Most project managers underestimate the coordination it takes to work with a client’s external partners. These partners may have pre-existing rules of engagement that make it difficult and slow to get them on board with your plans. They may have internal projects that tie up resources (that your project needs!) and impose black-out dates on changes that you need on their system. The result is a significant risk that coordinating changes and testing efforts with these external partners will delay meeting your project milestones.

Here’s the one key thing you can do to mitigate these problems:

  1. Assign a dedicated resource whose primary activity is the on-boarding and coordination of external partners. That means communicating project milestones and dates, confirming participation details (i.e., dates and people), collecting status, and orchestrating larger meetings as needed. This person will need to have a client counterpart to ensure that existing relationships with that partner are respected. Can the integration lead take this on? Yes. Will they be burned out? Also, maybe yes.

Missing Dependencies on Infrastructure Teams

In most cases, the system integrator will round up a development team to deliver the custom interfaces between SAP S4 and partner systems. Lower down the technology stack, the client (or their service provider) is typically responsible for providing the technology infrastructure.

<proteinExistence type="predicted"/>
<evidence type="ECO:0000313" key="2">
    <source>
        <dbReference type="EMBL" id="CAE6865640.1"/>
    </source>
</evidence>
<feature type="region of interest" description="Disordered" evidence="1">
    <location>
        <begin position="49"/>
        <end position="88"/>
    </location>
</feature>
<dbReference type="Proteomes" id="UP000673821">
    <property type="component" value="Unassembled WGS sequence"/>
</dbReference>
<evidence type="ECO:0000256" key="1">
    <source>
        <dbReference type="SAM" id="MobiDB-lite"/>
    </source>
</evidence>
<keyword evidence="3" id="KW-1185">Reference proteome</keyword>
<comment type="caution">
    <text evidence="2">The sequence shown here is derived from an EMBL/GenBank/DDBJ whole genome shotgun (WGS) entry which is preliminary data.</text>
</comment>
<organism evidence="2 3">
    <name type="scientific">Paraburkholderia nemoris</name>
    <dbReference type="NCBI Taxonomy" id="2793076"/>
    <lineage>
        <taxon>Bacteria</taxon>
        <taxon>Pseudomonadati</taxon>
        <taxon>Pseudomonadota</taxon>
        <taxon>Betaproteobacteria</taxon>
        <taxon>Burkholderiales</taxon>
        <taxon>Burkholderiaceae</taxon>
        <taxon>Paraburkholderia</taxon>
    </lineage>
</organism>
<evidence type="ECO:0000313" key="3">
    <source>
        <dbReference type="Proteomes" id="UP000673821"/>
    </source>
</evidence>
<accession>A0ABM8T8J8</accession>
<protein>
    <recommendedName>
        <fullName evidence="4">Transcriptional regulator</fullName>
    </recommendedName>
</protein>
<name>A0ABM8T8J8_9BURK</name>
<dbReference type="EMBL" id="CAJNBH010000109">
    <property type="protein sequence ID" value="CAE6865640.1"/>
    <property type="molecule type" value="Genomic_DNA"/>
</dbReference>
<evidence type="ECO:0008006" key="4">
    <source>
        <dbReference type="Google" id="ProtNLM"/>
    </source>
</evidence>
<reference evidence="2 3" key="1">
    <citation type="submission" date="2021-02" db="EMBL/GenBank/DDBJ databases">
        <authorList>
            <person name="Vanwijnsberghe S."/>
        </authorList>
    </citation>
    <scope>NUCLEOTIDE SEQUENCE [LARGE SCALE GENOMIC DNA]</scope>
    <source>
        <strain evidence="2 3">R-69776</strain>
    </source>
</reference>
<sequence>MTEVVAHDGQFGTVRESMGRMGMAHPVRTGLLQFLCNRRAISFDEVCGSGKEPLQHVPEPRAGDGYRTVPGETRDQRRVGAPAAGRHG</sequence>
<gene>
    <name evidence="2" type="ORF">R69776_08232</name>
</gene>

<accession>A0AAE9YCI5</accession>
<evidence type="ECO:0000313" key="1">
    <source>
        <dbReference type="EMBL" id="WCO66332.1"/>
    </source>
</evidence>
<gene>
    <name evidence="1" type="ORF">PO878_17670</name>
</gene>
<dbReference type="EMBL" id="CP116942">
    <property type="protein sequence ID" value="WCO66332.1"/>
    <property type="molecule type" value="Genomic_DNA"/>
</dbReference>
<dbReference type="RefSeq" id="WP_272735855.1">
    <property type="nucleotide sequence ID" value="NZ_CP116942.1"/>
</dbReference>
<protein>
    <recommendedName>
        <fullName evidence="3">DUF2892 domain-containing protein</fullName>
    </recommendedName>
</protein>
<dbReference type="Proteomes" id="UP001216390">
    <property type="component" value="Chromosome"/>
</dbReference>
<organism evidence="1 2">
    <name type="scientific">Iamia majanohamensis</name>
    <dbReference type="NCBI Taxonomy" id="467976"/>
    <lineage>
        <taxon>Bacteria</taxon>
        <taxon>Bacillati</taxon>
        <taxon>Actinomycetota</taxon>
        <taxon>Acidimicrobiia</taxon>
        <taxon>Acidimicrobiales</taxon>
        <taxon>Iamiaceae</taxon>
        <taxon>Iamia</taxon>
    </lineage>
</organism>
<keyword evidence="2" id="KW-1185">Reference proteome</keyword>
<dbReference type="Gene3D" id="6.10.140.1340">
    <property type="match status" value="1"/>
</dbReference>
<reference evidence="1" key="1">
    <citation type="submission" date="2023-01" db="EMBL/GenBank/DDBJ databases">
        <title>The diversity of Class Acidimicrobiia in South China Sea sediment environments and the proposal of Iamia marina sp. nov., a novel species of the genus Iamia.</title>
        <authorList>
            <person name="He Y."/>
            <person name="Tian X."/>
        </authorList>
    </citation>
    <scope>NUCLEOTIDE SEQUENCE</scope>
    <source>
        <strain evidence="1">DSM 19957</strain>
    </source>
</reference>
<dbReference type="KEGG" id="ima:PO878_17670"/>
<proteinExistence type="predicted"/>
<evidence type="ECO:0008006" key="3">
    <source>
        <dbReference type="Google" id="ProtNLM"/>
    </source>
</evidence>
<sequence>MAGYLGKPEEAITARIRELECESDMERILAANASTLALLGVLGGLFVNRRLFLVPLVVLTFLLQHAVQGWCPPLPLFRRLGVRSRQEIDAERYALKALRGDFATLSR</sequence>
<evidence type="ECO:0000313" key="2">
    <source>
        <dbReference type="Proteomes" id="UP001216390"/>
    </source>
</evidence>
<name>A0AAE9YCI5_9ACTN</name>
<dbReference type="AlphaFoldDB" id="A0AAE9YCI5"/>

When the development team needs help setting up a new environment, applying licenses, setting up VPN tunnels through the firewall, signing up for TLS certificates, applying configuration changes, or planning for disaster recovery, the infrastructure team needs to be there.

How can you make sure this vital team is engaged and aware of their importance?

  1. Allocate a full-time infrastructure resource to support the integration team when scheduling environment setup or major code promotion activities (including the start of an end-to-end test cycle, or releases to production). Ideally, that resource should be the integration teams’ primary point of contact with the network, server, and operating systems teams.
  2. Engage your integration architect early in the process - they should be there during project discovery and hopefully a member of the pre-sales team. Ask your integration architect to identify technology components that will likely be needed that aren’t part of the integration platform. Will the integration team need a set of databases in each environment? Do they need logging and monitoring services? How about separate messaging queues? These components constitute additional licensing considerations and require infrastructure support resources. Get these components named and in front of the infrastructure team ASAP to ensure they are budgeted.


Make sure to consider non-SAP developers, coordinate with external interface partners, and include the customer’s infrastructure teams. Once you’re familiar with these common gaps in planning and scheduling ‘complex interface’ work, you’ll find it easier to get ahead of those risks and on the path to a successful implementation.